Paul Di Filippo reviews Ben Bova

The Best of Bova: Volume 1, by Ben Bova (Baen 978-1-4767-8121-1, $16, 432pp, trade paperback), February 2016

Editor Cele Goldsmith, helming Amazing and Fantastic during the early 1960s, famously fostered the careers of such budding talents as Thomas Disch, Roger Zelazny, R. A. Lafferty and David Bunch. Less commented upon is that she also published, in 1960, the debut short fiction of a certain ambitious twenty-eight-year-old named Ben Bova.

In the subsequent fifty-six years, Bova has racked up an impressive bibliography and CV, certainly commensurate with SFWA Grandmaster stature. (Hint to any committee members planning the next recipient!) He continues to produce fine fiction still, but a look backwards at this juncture is certainly in order. Under this banner arrives volume one of his Best of, sporting a gorgeous Eggleton cover, with the second installment firmly scheduled for July, and a third one lurking somewhere down the pike.

That Goldsmith-purchased maiden voyage, “The Long Way Back,” kicks off Volume 1, but after that point the two dozen subsequent stories hop all over Bova’s chronology. In my overly analytical, semi-scholarly fashion, I usually enjoy seeing the stories in such a collection presented in order of publication, so as to discern growth, trends, tics, etc. But I can readily admit that such a fussy presentation can have its drawbacks as well, so I am happy overall to have the tales arrayed to Bova’s choosing.

Barry Malzberg once opined that an author’s entire career lay nascent, overt or implicit, in their debut story. Is that true here? I’d probably say yes.

“The Long Way Back” opens with a desperate mission into orbit some eighteen years after nuclear war has wiped out civilization. Our protagonist, Tom, is not a Heinleinian robust Competent Man, but rather a desperate, soured amateur sent on what proves to be a one-way trip. Battling the harsh forces of physics and human cultural inertia and fear, as well as his own neurotic bugbears, he nonetheless manages to do something that points humanity down a new hopeful path. These tropes — space travel, societal pressures, the fragility of our accomplishments, the mixed angel-devil nature of each soul — all seem highly characteristic of Bova’s subsequent fictions.

Highlights from the rest of the book consist of numerous allied instances.

The second offering in the collection, “Inspiration,” veers into Harry Turtledove territory, a realm most folks, I think, would not imagine Bova necessarily exploring. In the year 1896, a time traveler maneuvers young Albert Einstein, Lord Kelvin and H. G. Wells into conversation. The laidback tone and pacing of the story—no chases, explosions, or assassinations—conceals a taut suspense and weighty outcome.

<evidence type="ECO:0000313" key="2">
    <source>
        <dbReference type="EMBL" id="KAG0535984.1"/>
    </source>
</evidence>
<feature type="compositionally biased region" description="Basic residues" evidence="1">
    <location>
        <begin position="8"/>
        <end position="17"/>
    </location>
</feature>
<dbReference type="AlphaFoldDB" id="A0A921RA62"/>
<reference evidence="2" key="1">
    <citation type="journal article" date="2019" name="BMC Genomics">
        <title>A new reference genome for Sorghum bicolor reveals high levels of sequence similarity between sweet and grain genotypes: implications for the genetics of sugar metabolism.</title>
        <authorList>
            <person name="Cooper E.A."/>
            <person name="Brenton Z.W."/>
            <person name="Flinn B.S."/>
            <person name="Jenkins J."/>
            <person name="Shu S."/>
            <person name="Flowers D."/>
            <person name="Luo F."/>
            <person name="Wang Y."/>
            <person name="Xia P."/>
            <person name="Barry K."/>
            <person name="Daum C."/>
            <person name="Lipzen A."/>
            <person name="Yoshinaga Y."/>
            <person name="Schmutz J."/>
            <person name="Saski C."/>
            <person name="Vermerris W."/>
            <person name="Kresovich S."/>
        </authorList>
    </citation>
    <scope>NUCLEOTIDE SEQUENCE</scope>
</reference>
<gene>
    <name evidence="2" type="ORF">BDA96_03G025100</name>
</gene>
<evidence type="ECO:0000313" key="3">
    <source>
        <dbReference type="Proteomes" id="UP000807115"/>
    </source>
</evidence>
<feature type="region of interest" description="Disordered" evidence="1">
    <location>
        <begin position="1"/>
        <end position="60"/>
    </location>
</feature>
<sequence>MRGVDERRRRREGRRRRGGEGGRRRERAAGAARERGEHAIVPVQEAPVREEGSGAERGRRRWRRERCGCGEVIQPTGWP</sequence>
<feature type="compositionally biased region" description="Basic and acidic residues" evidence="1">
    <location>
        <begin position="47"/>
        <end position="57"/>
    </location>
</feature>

Humor was one trademark Bova element missing from his debut, but it makes a rousing appearance in “Vince’s Dragon,” wherein the business relationship between a “made man” gangster and a giant fire-breathing reptile proves somewhat combustible.

Set in day-after-tomorrow Greece, “A Small Kindness” more or less reconfigures Clarke’s Childhood’s End in ultra-compressed synoptic form, full of both thrills and intellectual gambits. Bova’s concern for humanity’s ultimate goals and destiny, a recurrent theme, shows up strongly here. The sequel, “Born Again,” offers a deepening of the plot. And I might mention at this point that Bova’s engaging introductions to each story serve as a mini-autobiography and careful critical assessment of the field.

The first tale to chronicle Bova’s contrarian, egocentric trickster, Sam Gunn, is titled, of all things, “Sam Gunn” and starts with that fellow’s death, meaning all the long saga that came after has been a prequel! SF loves such figures—think Harrison’s DiGriz and Laumer’s Retief—and Bova’s contribution to the ranks of such protagonists is exemplary.

A tribute to Jack Williamson, “Risk Assessment” reinvigorates a lot of Williamson’s prime concerns found in The Humanoids, revolving around human progress through confronting necessary danger.

A trio of stories—“Zero Gee,” “Test in Orbit,” “Fifteen Miles”—tells a fraction of the achievement-filled biography of Bova’s contrasting counterpart to Sam Gunn, the contemporary, naturalistically portrayed astronaut named Kinsman. (Anyone else hear echoes in that surname of a certain Lensman?) These mimetic tales show a kind of near-journalistic ability that Bova has, where he uses the toolkit of SF to explore the realpolitik workings of the world rather than any far-out edges of the future.

To conclude with my favorite tale, I point you toward “Foeman, Where Do You Flee?”. After discovering alien structures on Titan, mankind sends out several expeditions to the stars to learn more about these mysterious forerunners. We follow the exploits of the ship that goes to Sirius, where a nicely individuated crew must play delicately through a First Contact situation. The initial kickstart of this 1969 story obviously owes something to the then-dominant 2001: A Space Odyssey. But it quickly becomes stranger, eerily prefiguring later outings from writers as diverse as Nancy Kress, James Tiptree and Michael Bishop. It’s a long, masterfully crafted investigation of the foundational elements of the human spirit.

Any preconceptions that readers might have had about imaginary limitations regarding the kind of fiction that Ben Bova produces will be blown away by the broad spectrum of stories here, constituting only one third of his lovesong to SF.

Paul Di Filippo has been writing professionally for over thirty years, and has published almost that number of books. He lives in Providence, RI, with his mate of an even greater number of years, Deborah Newton.

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